Fit Girl Fasting
Want to give intermittent fasting a whirl? Try this 5:2 eating plan: You eat normally for five days and reduce your calorie intake to about 25 percent of normal for two days. Drink all the calorie-free liquids you want on both days to stay hydrated and healthy, and focus on whole, nutrient-rich foods for all seven days.
5 Days a Week
½ cup rolled oats (cooked) + 1/3 cup low-fat milk + 1 scoop protein powder (Top with 2 tbsp chopped nuts + ½ cup blueberries.)
2/3 cup plain low-fat Greek yogurt + ½ cup berries
4 oz cooked salmon + 1 cup cooked quinoa + 2 cups mixed greens + drizzle of olive oil vinaigrette
1/3 cup hummus + ½ cup sliced red bell peppers
1 cup milk + 1 scoop protein powder + ½ frozen chopped banana
4 oz pan-seared boneless pork loin chop + 2 cups roasted baby potatoes + 1 cup steamed asparagus + 1 tsp olive oil
Nutrition Facts (per day): 1,953 calories, fat 93 g, protein 146 g, carbs 201 g
2 Days a Week
½ cup cottage cheese + ½ cup chopped pineapple + 2 tbsp unsalted roasted sunflower seeds
½ cup baby carrots + 1 string cheese + 1 oz almonds
1 oz jerky
Nutrition Facts (per day): 586 calories, fat 36 g, protein 39 g, carbs 34 g
Fasting Cheat Sheet
Want to try intermittent fasting? Here are a few things to note before diving in.
High, low and start slow
There are different ways to put IF into practice, and since the jury is out as to which style yields the biggest benefits, choose the one that best fits your lifestyle.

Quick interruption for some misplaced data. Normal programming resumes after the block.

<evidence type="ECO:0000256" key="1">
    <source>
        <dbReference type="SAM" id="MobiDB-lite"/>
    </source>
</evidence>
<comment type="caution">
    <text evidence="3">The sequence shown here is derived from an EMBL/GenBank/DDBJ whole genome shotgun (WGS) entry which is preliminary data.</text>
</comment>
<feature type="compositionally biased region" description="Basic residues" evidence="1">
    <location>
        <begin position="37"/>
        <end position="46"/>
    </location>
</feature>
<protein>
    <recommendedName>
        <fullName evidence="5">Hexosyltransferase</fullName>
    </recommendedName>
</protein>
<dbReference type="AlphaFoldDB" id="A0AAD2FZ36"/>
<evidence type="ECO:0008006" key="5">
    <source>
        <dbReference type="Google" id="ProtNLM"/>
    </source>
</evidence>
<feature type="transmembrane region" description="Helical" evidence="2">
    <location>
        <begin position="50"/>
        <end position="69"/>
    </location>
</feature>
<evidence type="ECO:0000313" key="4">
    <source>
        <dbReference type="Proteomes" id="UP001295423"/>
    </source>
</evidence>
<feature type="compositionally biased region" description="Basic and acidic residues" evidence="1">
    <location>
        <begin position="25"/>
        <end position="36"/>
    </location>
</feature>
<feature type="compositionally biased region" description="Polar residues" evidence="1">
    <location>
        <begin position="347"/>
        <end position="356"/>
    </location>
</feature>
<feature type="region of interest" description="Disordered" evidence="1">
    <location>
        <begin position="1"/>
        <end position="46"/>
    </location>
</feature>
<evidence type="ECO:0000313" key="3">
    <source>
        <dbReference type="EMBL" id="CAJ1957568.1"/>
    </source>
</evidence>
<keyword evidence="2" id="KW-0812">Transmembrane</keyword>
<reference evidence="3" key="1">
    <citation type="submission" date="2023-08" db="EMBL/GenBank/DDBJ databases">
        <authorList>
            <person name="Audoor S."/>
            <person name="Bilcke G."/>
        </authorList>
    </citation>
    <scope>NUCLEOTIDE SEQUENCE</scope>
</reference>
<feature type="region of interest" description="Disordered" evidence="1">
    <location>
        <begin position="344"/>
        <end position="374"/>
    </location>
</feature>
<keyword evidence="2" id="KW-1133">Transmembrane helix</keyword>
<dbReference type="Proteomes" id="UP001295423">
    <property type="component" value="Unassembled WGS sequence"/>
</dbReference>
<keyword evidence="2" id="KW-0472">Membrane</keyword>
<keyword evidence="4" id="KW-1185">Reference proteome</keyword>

The most common method of IF is 16:8. Here, you eat during an eight-hour window, say between 10 a.m. and 6 p.m., and fast the remaining 16 hours in that day. There is also the eat-stop-eat method during which you do a 24-hour fast twice a week and eat normally five days a week, and the 5:2 method during which you eat normally for five days, then reduce your food intake to about 25 percent of normal (which usually totals about 500 to 700 calories) on two nonconsecutive days per week.
If you’re new to IF and aren’t sure you can hang, ease into it so you have a better chance of sticking with it long term: A JAMA Internal Medicine study found that while people on an alternate-day fasting regimen (25 percent of energy needs on fasting days) experienced weight- loss benefits, about a third of the participants failed to make it to the end. To increase your chances of follow-through, consider the 12:12 method: Here, you fast for 12 hours per day and eat within a 12-hour window — which probably isn’t that far off from how you’re eating now. This method also could increase your chances for fat loss: A 2018 British investigation found that people who simply delayed their breakfast by 90 minutes and ate their dinner 90 minutes earlier than normal — with no imposed restrictions on what they could eat — lost twice as much body fat over a 10-week period than those who ate their meals at their normal times. Experts theorize this is owed to a decrease in both appetite and overall calorie intake.
Food for thought
If you choose a routine such as the 5:2 method during which on fasting days you simply eat less, don’t waste an entire day of calories on a couple of slices of gooey pizza. Make those calories count, and focus on nutrient-dense, satiating foods such as legumes, vegetables, fruits and fish — items that deliver plenty of nutrients relative to the number of calories they contain.